Monthly Archives: June 2007

What to make of the Change To Win’s Visit to Beijing

The surprise spring visit of Change to Win leaders Andy Stern, James Hoffa and Anna Burger sparked headlines across the globe as it was the most important high level visit of American union leaders to China in modern history. The visit was a shocking reversal of American labor’s steadfast opposition to regimes like China’s that crush genuine labor unions and ignore basic human rights.

This post is an attempt to assess the meaning of this event.


China right now is a powder keg – on two fronts – one is financial and the other is social. Change to Win (“CtW”) ignores this reality and could easily look foolish for having allied itself with the regime if there is a major upheaval and the ACFTU collapses. In the meantime they are doing damage to the reputation of the global trade union movement.

A gauntlet of a sort has been thrown down by Andy Stern. Imagine what would have happened had a delegation of American unionists gone to Poland in 1980, just a few months before the emergence of Polish Solidarity? The idea is truly unimaginable. Yet at some level that has now happened.

A. There has been a wave of labor and rural worker unrest there for the last several years. That reality, of course, is ignored by CtW in an act of what can only be called cognitive dissonance. The social reality does not fit their agenda because they actually respect – more than any Maoist could – the apparent “success” of the ACFTU. Hoffa told the press during the trip that the sole criterion to judge a labor movement is whether or not workers lives have improved. Of course, by that criteria one could have said kind words about some of the worst authoritarian regimes in history.

Now, one can squint and perhaps conclude that the coastal sweatshops in China represent some kind of improvement relative to rural life. But I met not long ago with a visiting Chinese workers compensation lawyer who represents hundreds of injured young workers (missing limbs or eyes, crippled arms and legs, burned skin, poisoned lungs and blood) who straggle back home after months or years in these plants and I think they would have a different story to tell. And, of course, this does not take into account the overall decline in living standards when one adds in the devastation across the aging state owned industrial sector.

I imagine the young women workers stuffed into dormitories after 12 hour days on the assembly lines producing iPods would have a story to tell as well if truly given the chance. An ACFTU branch was recently organized at Foxconn, the company that makes iPods – it immediately elected the company’s public relations manager as its head! He, in turn, dutifully promised to run the new union in accordance with the dictates of the Communist Party, of which he is a loyal and longstanding member, of course. ACFTU at Foxconn

But it is not as if the workers have been quiescent. Isabel Hilton wrote a brilliant and moving profile of worker unrest for Granta not long ago. And U. Michigan sociologist Ching Kwan Lee says there has been a “veritable labor insurgency” underway there for the last few years. She has a new book out based on her four years of fieldwork. Against the Law: Labor Protests in China’s Rustbelt and Sunbelt She dismisses the ACFTU and points to the fact that it is completely a party instrument and also helps gain much needed cash for the ACFTU due to the 2% tithe employers must pay whenever a “branch” is organized. And she notes the crossover of their local leadership with management representatives.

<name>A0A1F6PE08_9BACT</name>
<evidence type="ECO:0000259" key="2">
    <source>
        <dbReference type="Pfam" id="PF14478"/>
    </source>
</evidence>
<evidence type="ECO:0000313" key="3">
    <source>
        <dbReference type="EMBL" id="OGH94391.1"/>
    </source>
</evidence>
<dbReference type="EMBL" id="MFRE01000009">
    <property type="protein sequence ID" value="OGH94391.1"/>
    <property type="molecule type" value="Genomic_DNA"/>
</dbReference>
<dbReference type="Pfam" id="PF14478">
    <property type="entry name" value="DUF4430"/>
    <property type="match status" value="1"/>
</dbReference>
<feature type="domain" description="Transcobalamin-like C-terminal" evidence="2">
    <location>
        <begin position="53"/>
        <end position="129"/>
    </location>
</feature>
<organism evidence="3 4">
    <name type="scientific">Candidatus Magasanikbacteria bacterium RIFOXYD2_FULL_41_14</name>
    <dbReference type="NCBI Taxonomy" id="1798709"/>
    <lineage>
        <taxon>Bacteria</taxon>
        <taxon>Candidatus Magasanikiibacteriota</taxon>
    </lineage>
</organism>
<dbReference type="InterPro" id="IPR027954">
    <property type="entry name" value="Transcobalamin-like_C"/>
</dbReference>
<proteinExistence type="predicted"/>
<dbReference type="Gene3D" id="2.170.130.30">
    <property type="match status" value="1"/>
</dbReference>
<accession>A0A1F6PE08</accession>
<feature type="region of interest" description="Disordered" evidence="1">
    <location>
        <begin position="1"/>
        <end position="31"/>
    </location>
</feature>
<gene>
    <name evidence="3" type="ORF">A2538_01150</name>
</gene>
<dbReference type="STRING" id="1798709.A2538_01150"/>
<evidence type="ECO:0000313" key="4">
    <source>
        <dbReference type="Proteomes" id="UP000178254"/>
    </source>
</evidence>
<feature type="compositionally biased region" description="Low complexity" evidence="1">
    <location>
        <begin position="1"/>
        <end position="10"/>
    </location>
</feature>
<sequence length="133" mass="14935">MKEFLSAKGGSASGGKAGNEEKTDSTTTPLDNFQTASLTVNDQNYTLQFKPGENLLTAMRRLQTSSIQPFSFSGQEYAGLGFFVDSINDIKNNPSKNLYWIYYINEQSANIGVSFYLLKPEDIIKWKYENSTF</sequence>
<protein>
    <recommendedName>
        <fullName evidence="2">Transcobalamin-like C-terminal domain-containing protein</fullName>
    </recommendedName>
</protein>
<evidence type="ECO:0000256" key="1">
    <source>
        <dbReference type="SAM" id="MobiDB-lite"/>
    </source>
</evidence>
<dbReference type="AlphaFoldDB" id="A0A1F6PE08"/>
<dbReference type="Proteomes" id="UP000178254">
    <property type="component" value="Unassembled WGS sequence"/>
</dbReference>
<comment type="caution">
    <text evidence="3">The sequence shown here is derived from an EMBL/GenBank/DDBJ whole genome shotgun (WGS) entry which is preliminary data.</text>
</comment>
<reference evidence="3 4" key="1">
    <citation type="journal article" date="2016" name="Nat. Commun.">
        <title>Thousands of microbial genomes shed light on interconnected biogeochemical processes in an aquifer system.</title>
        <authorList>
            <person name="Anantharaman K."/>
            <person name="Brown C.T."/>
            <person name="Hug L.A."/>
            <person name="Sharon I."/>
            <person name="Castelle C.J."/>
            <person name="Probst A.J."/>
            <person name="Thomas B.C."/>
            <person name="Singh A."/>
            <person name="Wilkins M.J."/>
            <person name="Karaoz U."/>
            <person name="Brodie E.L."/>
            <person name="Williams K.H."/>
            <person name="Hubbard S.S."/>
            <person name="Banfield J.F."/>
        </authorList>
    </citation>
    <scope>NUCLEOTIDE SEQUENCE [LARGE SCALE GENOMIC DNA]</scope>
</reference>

As the ACFTU lost a significant chunk of its membership due to industrial job loss over the last decade, the more Maoist types within the party who view the ACFTU as a counter-weight against the neo-liberals in the party, pushed the ACFTU to move into the foreign sector. I do not know the details but my guess is that there was a bitter fight within the regime about this. I think the idea that the regime needed some leverage over that growing sector won out. The ACFTU did not make the move into companies like Wal Mart and Foxconn, which have been the savior of the regime in the post-1989 period, without party clearance and support.

So the scissors that the regime is caught in is whether it can suck in enough foreign investment to replace the aging state owned sector at a sufficient pace to make a full-scale rebellion less likely. The ACFTU’s role is to help create a balance between these two forces – help attract foreign investment yet legitimate the brutal industrial revolution now underway in China in order to prevent a genuine social revolution. Only time will tell if they are successful, but when one considers the other possibility – financial implosion – it seems quite likely that they will fail.

B. The financial risks stem from the attempt to force workers’ savings into the corrupt banking system where party officials siphon off funds into pet projects or into the aging state owned sector to prevent it from total collapse (recall how the East German economy collapsed when the Berlin wall fell – who wanted a Trabant when real Fiats became available?). That is why I think the behavior of US Treasury Secretary Hank Paulson is so dangerous. He really does not understand what he may be unleashing when he pushes China for full liberalization of its financial system. Frankly, if the PRC liberalized capital fully it could lead to capital flight on a massive scale as rational Chinese savers diversified – the regime certainly seems to think this makes sense as their investment in private equity giant Blackstone suggests. In other words liberalization could lead to a collapse in the value of the yuan and a flood of even cheaper sweatshop products to the US.

But with constraints still in place, the money flows into flimsy investment projects or the domestic stock market. A bubble certainly seems in place and it will burst. So it is only a question of which force will break first and when. My assumption has been that the regime would keep a lid on these forces until after the Olympics in ‘08. But markets are tough forces to control, as are restive populations!